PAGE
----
Among the developing countries that are seeking to increase per capita consumption rates at home, China stands out. It has the world’s fastest growing economy, and there are 1.3 billion Chinese, four times the United States population. The world is already running out of resources, and it will do so even sooner if China achieves American-level consumption rates. Already, China is competing with us for oil and metals on world markets.
The only approach that China and other developing countries will accept is to aim to make consumption rates and living standards more equal around the world. But the world doesn’t have enough resources to allow for raising China’s consumption rates, let alone those of the rest of the world, to our levels. Does this mean we’re headed for disaster?

No, we could have a stable outcome in which all countries converge on consumption rates considerably below the current highest levels. Americans might object: there is no way we would sacrifice our living standards for the benefit of people in the rest of the world. Nevertheless, whether we get there willingly or not, we shall soon have lower consumption rates, because our present rates are unsustainable.

Real sacrifice wouldn’t be required, however, because living standards are not tightly coupled to consumption rates. Much American consumption is wasteful and contributes little or nothing to quality of life. For example, per capita oil consumption in Western Europe is about half of ours, yet Western Europe’s standard of living is higher by any reasonable criterion, including life expectancy, health, infant mortality, access to medical care, financial security after retirement, vacation time, quality of public schools and support for the arts. Ask yourself whether Americans’ wasteful use of gasoline contributes positively to any of those measures.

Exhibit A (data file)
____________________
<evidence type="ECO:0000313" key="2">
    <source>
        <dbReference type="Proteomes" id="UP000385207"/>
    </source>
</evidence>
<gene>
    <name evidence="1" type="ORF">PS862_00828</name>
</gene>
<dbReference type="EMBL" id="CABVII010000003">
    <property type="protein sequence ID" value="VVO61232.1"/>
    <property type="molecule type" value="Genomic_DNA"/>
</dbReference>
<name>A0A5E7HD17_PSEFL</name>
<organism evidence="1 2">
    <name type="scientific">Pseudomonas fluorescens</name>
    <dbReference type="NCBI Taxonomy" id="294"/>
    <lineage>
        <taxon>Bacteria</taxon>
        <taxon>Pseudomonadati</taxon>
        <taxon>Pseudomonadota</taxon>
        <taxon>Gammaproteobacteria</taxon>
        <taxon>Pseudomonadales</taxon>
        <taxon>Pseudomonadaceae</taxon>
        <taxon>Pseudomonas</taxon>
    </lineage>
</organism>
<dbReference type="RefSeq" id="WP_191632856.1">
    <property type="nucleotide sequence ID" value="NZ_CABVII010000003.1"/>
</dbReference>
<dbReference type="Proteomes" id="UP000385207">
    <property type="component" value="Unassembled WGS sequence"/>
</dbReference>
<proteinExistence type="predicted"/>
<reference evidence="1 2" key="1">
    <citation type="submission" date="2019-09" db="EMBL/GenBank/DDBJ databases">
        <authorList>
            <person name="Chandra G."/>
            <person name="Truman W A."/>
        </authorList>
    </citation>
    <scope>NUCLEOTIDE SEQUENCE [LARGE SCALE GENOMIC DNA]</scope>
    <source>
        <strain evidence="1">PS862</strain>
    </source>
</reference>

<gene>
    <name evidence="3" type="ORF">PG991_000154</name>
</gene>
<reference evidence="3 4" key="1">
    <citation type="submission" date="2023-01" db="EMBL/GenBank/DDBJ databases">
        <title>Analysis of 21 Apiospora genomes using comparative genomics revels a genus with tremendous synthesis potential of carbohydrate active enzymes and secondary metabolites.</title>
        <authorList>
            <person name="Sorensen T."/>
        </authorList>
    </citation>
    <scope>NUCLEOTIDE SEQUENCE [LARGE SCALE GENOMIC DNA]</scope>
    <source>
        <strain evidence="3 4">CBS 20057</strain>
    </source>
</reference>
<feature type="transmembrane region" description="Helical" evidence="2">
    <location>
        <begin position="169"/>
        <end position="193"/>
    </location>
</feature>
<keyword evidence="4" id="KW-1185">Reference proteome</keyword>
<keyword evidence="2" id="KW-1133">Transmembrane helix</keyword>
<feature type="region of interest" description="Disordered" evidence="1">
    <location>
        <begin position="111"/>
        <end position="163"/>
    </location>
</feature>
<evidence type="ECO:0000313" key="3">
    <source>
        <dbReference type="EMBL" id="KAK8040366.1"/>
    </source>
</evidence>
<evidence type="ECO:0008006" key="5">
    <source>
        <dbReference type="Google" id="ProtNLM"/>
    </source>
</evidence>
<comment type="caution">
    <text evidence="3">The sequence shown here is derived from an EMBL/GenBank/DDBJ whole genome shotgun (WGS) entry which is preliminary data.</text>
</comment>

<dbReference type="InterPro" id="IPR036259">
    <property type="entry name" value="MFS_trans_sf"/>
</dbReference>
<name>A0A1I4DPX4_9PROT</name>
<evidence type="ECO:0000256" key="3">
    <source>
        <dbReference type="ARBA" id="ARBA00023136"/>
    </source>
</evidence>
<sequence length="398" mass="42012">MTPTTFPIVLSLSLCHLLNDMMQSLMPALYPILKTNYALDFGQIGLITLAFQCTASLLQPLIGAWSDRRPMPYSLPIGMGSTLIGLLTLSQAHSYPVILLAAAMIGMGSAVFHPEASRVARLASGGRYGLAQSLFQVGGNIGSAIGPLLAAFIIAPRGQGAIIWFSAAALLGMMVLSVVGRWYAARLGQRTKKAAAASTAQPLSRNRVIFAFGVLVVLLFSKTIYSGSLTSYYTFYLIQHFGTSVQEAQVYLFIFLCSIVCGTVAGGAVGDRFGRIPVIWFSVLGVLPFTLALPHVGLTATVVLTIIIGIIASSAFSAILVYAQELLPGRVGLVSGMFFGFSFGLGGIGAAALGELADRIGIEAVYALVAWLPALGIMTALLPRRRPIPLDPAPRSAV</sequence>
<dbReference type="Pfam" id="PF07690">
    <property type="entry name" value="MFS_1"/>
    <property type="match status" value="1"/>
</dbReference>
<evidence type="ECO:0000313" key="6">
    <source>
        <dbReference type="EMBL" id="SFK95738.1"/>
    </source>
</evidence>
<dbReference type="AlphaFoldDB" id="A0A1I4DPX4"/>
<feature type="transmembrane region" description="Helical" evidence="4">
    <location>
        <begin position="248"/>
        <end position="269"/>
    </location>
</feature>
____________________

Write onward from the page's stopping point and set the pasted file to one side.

The world has only so much natural resources and increased demand has already caused the cost of basic commodities to soar (i.e. food, oil, metals, etc.). If the worldwide growth in living standards is going to continue, we need to see a more efficient use of the world's natural resources.

Tuesday, January 01, 2008

Kurt Vonnegut at Rice University, 1998

So what does this Methuselah have to say to you, since he has lived so long? I'll pass on to you what another Methuselah said to me. He's Joe Heller, author, as you know, of Catch 22. We were at a party thrown by a multi-billionaire out on Long Island, and I said, ''Joe, how does it make you feel to realize that only yesterday our host probably made more money than Catch 22, one of the most popular books of all time, has grossed world-wide over the past forty years?''

Joe said to me, ''I have something he can never have.''

I said, ''What's that, Joe?''

And he said, ''The knowledge that I've got enough.''

His example may be of comfort to many of you Adams and Eves, who in later years will have to admit that something has gone terribly wrong -- and that, despite the education you received here, you have somehow failed to become billionaires.